Sunday, April 20, 2014

Semana Santa

This week is Semana Santa, the Holy Week of Easter. Good Friday was a national holiday, so we bought a few things for our almuerzo, mid-day meal at Hermanita Rosa's in Talcahuano, since we are visiting her Rama Centinela, the Centinela LDS Branch on Easter Sunday. We have also been invited to speak the same evening to a group of youth in the LDS Penco Stake, which is 31 kilometers, about 20 miles, from Talcahuano. Because we now own a car.

After taking the bus to Collao on Friday to look at the car, which belonged to a young family, we made the decision to buy it and made arrangements over email and phone. The purchase actually happened on Tuesday. Between Friday and Tuesday the value of the Chilean peso had fallen against the dollar, so we saved several hundred dollars.

Monday morning we made a dry run to the Plaza Trebol, where we could find the car seller's bank, the Western Union office so we could pay cash for it, and the Registro Civil, government office, where we could file our papers of ownership/run to the bank to pay the taxes/and take the receipt back to the Registro Civil in order to finish the papers. (Thumbprints with messy black ink, and a civil servant who really knew how to stamp papers.)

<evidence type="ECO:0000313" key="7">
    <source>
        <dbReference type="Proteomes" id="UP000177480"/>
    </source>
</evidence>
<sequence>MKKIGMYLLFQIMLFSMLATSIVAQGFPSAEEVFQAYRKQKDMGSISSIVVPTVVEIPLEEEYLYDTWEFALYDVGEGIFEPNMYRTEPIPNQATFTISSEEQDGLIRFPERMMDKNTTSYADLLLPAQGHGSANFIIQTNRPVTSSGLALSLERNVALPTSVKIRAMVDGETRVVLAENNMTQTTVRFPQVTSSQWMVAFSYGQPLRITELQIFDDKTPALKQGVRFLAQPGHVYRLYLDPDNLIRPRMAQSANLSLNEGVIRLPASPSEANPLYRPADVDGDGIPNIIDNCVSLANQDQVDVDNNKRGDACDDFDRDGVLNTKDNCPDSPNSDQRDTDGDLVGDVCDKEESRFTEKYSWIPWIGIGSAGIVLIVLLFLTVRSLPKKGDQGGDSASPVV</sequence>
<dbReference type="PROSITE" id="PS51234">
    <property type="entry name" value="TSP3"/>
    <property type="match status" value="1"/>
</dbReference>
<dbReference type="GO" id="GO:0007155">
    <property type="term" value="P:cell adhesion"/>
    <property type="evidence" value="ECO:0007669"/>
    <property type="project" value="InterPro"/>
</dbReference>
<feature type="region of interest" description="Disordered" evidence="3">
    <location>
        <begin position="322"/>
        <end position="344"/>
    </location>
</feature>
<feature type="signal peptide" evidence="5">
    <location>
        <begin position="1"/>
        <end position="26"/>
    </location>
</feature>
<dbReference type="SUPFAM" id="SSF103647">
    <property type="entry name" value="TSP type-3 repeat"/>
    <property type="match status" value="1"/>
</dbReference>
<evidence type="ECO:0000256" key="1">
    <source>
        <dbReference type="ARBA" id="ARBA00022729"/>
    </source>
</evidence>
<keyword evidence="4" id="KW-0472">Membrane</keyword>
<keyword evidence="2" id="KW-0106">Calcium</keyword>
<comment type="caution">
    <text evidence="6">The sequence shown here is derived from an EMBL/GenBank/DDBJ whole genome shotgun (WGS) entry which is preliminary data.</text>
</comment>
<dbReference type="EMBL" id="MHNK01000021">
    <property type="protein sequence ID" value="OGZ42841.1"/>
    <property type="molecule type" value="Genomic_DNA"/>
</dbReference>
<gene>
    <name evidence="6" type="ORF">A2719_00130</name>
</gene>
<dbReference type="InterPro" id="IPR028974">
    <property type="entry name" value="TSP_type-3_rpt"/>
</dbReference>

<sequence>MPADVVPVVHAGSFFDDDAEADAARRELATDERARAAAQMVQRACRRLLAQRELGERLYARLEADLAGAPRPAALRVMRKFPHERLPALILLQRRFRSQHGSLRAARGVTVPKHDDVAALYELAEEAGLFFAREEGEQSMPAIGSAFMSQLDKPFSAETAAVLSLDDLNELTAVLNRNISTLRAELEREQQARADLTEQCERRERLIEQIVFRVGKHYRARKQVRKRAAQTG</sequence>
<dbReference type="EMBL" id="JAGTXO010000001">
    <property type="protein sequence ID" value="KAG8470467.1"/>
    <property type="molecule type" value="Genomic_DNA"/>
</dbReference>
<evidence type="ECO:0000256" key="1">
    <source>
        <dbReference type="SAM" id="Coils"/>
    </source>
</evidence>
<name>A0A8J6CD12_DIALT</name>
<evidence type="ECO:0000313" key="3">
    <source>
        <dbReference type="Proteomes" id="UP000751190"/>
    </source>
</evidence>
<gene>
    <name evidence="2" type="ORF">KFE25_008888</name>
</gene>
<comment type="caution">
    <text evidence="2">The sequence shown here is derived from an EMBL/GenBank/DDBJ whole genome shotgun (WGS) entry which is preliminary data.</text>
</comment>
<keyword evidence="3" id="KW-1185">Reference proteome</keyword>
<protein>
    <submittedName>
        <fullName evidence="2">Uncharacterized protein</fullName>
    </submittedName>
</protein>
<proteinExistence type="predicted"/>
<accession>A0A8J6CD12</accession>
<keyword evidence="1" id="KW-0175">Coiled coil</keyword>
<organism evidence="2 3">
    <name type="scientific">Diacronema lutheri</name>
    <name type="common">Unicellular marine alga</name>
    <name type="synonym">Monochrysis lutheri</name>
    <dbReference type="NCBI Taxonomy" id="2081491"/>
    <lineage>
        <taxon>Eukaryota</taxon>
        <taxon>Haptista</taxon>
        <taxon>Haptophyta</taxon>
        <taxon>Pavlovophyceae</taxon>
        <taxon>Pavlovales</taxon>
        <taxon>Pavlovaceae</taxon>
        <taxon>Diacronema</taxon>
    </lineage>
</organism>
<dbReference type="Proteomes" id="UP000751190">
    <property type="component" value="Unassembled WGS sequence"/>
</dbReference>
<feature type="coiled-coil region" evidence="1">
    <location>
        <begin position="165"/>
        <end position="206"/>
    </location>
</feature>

Next to the government offices is Casa Pie, a shop for orthopedic shoes, which Elder K. reads as "House of Pie." He went inside but there was no pie.

The problem is that the Registro Civil closes at 3:00, while the banks all close at 2:00, so if you are about to pay the tax but your bank is now closed, you can't come back until the next day. Tuesday morning, in the company of the husband, mother, and two little girls, we waited three hours for other groups left over from the day before. Fortunately, we finished everything by 1:50 p.m., just in time to deposit my purseful of thousands of Chilean pesos into the seller's bank account. The Western Union in the U.S. balked at the amount we wanted Vanessa to send to us, since we might be drug dealers. She reassured them we were harmless Mormon missionaries. 

Crossing over the freeway on this whale-like walkway in order to take the bus back to our apartment on Monday. On Tuesday afternoon, Elder K. drove safely from Plaza Trebol through Concepcion traffic to the Centro de Autosuficiencia parking garage, and was declared a genuine Chilean driver.

Monday night, we had invited one of our apartment building neighbors and her little son for dinner. We made Caprese salad with tomatoes bought on the street corner, sliced quesilla--soft white cheese, and basil from my balcony garden, with olive oil and balsamic vinegar.